Friday April 13, 2018
Some cars have the power to form vague yet disquieting images in the mind, like a half-remembered horror film, and one such ran along the lines of ‘was there really a Cadillac-badged version of the Vauxhall Cavalier Mk. II?’. To which the answer is ‘yes’ – In fact, the Cimarron was far from the only US-built version of the GM J-car, for there was also the Buick Skyhawk, the Chevrolet Cavalier, the Oldsmobile Firenza and the Pontiac J2000. The Cadillac-badged model was meant to woo affluent young drivers away from their BMW 3-Series and Audi 80s, but unfortunately, its reputation is now little short of dire. 11 years ago, Time magazine went so far as to state that that ‘everything that was wrong, venal, lazy, and mendacious about GM in the 1980s was crystallized in this flagrant insult to the good name and fine customers of Cadillac’. So, somewhat of a Marmite car then.
In theory, the first ever compact Cadillac should have stood a chance with its intended customer-base, and indeed the Opel Ascona C and Vauxhall Cavalier II were highly in their home markets. The J-Car platform was partially the result of the 1975 Energy and Conservation Act, and GM believed that a new generation of “compact” sedans would be essential to compete with various imports. The original plan was to introduce American consumers to the cheaper versions before launching the Cimarron, which would allow time to modify the running gear, but by that time General Motors was losing sales to various overseas prestige models.
And so, the ‘Cimarron, by Cadillac’ made its bow in May 1981, only to face the problem that it was regarded as far too expensive, for all its air-conditioning and ‘leather-wrapped steering wheel’. At a starting price of $12,181, it cost around 50 % more than the basic Chevrolet while the marketing slogan also inferred a distinct lack of confidence in the product. In 1982 Popular Mechanics magazine reported that ‘Cadillac ads boldly pit the new Cimarron against the likes of the BMW 320i, Audi 5000, Volvo GLE and Saab 900S’’ but as the 1980s progressed, it was clear that the Cimarron was not going to be a major success. The 1.8-litre four-cylinder engine was seen as underpowered, the standard four-speed manual transmission was not popular, and the image was just too chintzy to appeal to a driver who might be considering a Mercedes-Benz 190E.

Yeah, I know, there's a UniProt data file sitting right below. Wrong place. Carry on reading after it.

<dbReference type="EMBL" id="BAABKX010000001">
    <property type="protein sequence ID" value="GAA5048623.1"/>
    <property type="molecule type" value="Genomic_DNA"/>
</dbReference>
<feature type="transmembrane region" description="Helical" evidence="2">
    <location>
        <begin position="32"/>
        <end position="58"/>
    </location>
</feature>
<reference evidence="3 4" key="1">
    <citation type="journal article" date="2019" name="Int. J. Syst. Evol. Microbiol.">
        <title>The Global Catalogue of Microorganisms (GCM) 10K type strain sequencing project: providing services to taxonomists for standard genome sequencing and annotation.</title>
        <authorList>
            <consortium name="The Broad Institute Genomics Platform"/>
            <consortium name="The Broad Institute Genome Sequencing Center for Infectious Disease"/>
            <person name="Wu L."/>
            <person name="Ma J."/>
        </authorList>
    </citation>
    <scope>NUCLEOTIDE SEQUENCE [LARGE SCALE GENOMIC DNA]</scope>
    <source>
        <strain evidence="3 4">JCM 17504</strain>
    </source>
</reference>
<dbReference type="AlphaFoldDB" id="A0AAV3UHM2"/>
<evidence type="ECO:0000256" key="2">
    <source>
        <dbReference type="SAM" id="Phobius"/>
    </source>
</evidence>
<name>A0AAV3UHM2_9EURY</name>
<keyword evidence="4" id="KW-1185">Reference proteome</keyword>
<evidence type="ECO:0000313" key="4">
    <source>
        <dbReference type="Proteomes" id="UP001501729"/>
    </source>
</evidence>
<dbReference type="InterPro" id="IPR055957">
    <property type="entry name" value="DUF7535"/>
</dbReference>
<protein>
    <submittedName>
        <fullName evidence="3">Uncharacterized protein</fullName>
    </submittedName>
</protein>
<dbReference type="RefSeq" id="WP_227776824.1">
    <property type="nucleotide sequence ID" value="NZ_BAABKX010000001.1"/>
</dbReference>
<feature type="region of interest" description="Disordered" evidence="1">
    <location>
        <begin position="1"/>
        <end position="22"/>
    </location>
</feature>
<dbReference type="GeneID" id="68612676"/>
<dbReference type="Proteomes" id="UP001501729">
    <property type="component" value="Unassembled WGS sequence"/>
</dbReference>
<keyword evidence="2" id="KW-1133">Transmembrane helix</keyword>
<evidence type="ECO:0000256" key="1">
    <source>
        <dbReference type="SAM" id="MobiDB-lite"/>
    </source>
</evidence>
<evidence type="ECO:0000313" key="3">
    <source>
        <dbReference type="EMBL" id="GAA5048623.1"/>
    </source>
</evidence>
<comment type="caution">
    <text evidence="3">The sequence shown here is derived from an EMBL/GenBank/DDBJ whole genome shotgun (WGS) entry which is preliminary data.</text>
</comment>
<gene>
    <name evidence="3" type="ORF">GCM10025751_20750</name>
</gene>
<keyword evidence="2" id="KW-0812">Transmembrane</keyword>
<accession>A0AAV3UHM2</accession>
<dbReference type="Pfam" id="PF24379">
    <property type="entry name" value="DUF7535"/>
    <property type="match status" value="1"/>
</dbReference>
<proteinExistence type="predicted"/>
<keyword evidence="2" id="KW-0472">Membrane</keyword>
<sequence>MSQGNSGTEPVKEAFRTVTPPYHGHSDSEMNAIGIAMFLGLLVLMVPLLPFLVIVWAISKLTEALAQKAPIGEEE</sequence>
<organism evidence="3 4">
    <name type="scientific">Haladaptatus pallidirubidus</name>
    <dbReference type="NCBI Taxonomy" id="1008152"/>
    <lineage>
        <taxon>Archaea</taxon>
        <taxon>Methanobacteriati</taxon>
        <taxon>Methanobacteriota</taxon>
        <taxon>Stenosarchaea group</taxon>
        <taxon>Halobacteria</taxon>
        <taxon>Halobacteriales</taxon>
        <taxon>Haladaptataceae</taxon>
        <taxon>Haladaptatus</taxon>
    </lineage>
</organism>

By the middle of the decade, GM was emphasising the prestige badging in a manner that can be fairly described as less-than-subtle – ‘the Cadillac touch. It’s everywhere. You’ve got to drive this car and experience the Cadillac touch. Best of all, it’s a Cadillac’. A V6 engine option did improve matters, and when combined with automatic transmission it did help to create the image of a scaled-down Detroit cruiser. But it was too little, too late and Cimarron production ended in 1988. The motoring writer Hannah Elliott best summarised its essential challenge in this epitaph for a car that appealed:
“neither to Cadillac’s loyal followers, who appreciated powerful V8s and Cadillac’s domestic luxury edge, nor to buyers who favoured Europe’s luxury brands, whose cars out-handled and out-classed the Cimarron in every way.”
But one question remains – have any examples of this fascinating machine found their way across the Atlantic?